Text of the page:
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PATNEWS: Some nice articles on patenting of "third world" genes (fwd)

  ---------- Forwarded message ----------
  Date: Wed, 8 May 1996 22:56:51 -0400
  From: Gregory Aharonian <srctran@world.std.com>
  To: patent-news@world.std.com
  Subject: PATNEWS: Some nice articles on patenting of "third world" genes
  !19960509  A nice article on patenting of "third world" genes
      The May 2, 1996 issue of Nature magazine, pages 11-14, has a group of
  articles dealing with the patenting problems involving pharmaceutical
  companies obtaining (and potentially patenting) the genetic material of
  groups of individuals, in particular, groups of people in developing countries
  that because of history and/or geography, share a common biological feature
  that relates to some genetic benefit or problem.
      For example, last year the US Department of Health and Human Services
  received a US patent on a human t-lymphotropic virus (HTLV-I) derived from
  the Hagahai people of Madang Province in Papua New Guinea.  The patent
  attracted the attention of RAFI, the Rural Advancement Foundation
  International, which is trying to have more controls imposed on the Human
  Genome Diversity Project.  One of the co-inventors, Carol Jenkins, has
  agreed to donate her 50% share of the royalties to the Hagahai people.
      One article deals with India, with which its huge population, has 
  attracted many researchers who would like to gather blood and cell samples.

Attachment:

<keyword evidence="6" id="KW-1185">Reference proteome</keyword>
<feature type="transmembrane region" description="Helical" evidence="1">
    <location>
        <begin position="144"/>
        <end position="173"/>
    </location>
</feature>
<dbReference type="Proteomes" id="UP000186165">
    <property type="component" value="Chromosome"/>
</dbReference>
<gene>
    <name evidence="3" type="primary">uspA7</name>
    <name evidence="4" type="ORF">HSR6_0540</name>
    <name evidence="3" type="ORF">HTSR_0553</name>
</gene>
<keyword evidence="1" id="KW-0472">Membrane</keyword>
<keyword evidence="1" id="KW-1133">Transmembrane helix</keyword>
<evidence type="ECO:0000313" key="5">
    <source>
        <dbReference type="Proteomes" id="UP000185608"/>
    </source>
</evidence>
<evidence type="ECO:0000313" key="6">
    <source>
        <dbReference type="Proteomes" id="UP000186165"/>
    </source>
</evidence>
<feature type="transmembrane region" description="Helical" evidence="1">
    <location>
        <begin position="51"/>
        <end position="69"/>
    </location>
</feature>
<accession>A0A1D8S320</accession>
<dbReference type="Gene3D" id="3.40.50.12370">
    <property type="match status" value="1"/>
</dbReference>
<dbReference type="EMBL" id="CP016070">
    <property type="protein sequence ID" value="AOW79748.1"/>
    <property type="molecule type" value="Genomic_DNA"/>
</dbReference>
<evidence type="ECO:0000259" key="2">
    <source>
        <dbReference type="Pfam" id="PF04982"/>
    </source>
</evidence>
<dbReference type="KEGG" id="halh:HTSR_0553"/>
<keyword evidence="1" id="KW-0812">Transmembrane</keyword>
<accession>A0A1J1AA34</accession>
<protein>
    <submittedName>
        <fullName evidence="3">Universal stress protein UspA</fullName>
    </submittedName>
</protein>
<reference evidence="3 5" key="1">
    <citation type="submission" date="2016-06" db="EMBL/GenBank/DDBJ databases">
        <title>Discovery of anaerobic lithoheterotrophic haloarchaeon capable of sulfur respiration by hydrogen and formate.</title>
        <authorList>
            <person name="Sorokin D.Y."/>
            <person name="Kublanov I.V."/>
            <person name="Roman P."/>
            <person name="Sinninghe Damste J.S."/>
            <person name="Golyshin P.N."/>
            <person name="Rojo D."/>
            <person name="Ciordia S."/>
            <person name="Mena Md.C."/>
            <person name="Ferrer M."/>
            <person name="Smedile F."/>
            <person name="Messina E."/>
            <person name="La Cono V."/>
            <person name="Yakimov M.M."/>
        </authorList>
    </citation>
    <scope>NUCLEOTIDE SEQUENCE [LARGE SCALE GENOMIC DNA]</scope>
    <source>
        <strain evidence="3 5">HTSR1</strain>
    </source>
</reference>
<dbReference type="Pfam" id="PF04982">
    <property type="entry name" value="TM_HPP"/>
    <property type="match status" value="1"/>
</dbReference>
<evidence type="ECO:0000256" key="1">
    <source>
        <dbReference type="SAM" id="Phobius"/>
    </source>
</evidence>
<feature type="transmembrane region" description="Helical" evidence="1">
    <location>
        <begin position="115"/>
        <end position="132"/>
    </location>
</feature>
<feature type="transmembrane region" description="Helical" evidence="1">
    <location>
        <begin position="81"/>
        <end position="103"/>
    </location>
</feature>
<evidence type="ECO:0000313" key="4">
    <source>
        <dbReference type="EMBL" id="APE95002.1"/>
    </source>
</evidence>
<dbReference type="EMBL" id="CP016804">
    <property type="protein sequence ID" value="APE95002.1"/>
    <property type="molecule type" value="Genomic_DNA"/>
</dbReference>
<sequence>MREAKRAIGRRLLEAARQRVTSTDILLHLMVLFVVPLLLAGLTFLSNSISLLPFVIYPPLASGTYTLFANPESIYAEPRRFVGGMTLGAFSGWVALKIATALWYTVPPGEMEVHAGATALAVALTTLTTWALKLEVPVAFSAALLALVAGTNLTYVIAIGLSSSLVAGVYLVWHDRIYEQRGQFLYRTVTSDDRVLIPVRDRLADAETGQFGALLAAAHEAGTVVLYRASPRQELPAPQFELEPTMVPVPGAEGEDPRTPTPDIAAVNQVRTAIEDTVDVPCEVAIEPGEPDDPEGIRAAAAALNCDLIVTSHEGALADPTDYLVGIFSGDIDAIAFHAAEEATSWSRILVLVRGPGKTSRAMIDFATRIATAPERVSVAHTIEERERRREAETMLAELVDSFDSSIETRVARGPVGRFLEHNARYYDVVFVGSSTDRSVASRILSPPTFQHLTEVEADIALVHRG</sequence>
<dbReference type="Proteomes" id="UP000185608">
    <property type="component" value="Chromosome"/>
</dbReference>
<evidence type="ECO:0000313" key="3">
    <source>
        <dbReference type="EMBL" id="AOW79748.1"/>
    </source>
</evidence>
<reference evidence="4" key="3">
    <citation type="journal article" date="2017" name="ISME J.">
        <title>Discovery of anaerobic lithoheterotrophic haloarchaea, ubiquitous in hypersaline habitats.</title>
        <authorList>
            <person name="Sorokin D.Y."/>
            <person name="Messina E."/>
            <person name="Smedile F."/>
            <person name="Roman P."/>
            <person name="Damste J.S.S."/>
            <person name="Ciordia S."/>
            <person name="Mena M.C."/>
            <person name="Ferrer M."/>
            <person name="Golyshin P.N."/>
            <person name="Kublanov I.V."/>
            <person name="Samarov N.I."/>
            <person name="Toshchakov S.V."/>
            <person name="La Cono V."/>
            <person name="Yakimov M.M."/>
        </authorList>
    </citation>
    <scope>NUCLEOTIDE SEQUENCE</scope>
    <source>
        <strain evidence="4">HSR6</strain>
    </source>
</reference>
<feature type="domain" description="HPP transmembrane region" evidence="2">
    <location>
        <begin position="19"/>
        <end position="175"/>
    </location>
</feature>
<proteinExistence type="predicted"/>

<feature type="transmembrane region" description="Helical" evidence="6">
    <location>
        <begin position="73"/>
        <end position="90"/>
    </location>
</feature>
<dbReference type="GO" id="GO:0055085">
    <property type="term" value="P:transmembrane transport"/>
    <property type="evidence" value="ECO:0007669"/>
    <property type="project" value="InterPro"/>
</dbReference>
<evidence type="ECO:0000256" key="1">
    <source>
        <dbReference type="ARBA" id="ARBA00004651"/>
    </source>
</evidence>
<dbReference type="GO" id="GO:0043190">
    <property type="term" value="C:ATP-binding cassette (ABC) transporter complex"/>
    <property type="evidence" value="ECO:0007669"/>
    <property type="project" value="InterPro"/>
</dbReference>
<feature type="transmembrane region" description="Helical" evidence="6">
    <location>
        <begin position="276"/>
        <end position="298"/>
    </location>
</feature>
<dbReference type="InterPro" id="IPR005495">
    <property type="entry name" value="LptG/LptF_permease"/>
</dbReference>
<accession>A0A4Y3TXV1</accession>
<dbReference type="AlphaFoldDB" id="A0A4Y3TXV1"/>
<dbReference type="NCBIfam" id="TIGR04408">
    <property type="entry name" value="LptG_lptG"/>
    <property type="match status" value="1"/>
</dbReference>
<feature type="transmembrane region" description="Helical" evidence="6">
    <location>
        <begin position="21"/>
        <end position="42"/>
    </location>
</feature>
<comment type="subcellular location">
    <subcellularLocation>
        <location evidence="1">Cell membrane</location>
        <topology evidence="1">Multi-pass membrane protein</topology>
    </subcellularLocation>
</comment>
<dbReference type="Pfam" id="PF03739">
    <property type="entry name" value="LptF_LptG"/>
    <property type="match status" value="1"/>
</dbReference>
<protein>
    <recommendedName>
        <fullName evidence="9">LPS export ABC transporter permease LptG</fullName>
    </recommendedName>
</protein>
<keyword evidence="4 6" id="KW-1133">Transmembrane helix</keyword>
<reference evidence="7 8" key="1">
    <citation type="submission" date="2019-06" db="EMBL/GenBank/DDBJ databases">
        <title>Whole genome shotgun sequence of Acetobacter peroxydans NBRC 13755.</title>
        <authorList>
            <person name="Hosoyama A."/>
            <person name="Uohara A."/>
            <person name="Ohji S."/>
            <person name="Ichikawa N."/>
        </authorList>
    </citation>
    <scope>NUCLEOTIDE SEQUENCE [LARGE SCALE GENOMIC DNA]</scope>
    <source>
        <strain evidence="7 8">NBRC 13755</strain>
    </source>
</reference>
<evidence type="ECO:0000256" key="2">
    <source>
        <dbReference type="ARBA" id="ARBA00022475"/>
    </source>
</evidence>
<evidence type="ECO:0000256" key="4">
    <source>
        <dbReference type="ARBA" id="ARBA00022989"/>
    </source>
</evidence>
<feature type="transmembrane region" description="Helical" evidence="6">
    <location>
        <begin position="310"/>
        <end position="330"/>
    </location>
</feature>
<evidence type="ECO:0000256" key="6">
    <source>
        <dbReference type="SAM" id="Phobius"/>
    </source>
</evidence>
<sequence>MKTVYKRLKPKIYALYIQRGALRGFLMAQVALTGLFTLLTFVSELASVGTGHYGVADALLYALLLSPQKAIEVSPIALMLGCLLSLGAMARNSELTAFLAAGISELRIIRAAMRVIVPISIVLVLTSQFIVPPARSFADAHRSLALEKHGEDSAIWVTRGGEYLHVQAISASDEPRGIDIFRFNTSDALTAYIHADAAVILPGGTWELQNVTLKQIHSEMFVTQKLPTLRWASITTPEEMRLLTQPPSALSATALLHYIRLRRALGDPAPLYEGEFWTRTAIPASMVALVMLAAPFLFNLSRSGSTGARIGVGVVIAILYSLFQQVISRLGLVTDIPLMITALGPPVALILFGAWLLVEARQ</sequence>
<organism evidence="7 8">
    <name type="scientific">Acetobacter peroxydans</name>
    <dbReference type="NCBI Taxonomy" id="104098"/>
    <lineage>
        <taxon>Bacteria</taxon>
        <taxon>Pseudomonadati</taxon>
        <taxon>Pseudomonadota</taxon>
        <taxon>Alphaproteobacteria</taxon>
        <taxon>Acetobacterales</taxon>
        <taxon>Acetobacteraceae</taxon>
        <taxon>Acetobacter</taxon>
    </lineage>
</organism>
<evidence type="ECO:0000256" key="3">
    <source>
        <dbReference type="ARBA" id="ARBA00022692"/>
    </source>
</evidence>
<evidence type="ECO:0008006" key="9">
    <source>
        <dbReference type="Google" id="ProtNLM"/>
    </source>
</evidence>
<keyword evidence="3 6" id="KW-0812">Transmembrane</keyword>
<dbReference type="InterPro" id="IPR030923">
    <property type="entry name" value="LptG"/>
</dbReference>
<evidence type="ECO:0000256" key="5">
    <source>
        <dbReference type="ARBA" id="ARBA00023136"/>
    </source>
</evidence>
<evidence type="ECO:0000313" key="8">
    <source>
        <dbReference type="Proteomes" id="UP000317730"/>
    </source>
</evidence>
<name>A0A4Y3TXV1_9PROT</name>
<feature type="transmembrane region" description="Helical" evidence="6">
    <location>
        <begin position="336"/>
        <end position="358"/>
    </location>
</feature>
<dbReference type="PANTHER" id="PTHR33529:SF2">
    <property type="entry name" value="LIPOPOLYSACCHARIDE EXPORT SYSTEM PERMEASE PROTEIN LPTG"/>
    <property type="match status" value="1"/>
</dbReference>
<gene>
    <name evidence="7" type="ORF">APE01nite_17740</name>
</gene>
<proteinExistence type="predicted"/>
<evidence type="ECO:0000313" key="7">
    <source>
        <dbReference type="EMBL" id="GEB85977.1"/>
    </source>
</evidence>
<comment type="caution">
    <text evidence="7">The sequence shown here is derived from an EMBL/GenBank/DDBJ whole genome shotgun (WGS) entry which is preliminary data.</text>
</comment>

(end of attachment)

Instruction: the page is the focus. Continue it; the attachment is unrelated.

Indian government agencies are trying to developing laws to regulate the
  flow of such materials out of the country, and to share in the benefits.
  This in turn has attracted the attention of many in the country, who work
  with the opposition political party to frustrate attempts to amend Indian
  patent laws (the Patent Act of 1970) to bring it in line with GATT, which
  India has subscribed to, partly by using this issue of human genetic samples
  being taken from India.
      The ethical issue of patenting and genetics is still unresolved in many
  parts of the world, and even in the United States, some pending patents will
  introduce new, and in one case, more profound complications into these
  discussions.  Coupled to the billion dollar profits to be made with a new
  drug derived from sampled blood and cells, the desires of developing
  countries to share in these profits, and the controversies should be around
  for a long time (probably as long as it will take for the software patenting
  people to do the right thing with their controversy).
      Anyways, it is a nice set of articles.
  Greg Aharonian
  Internet Patent News Service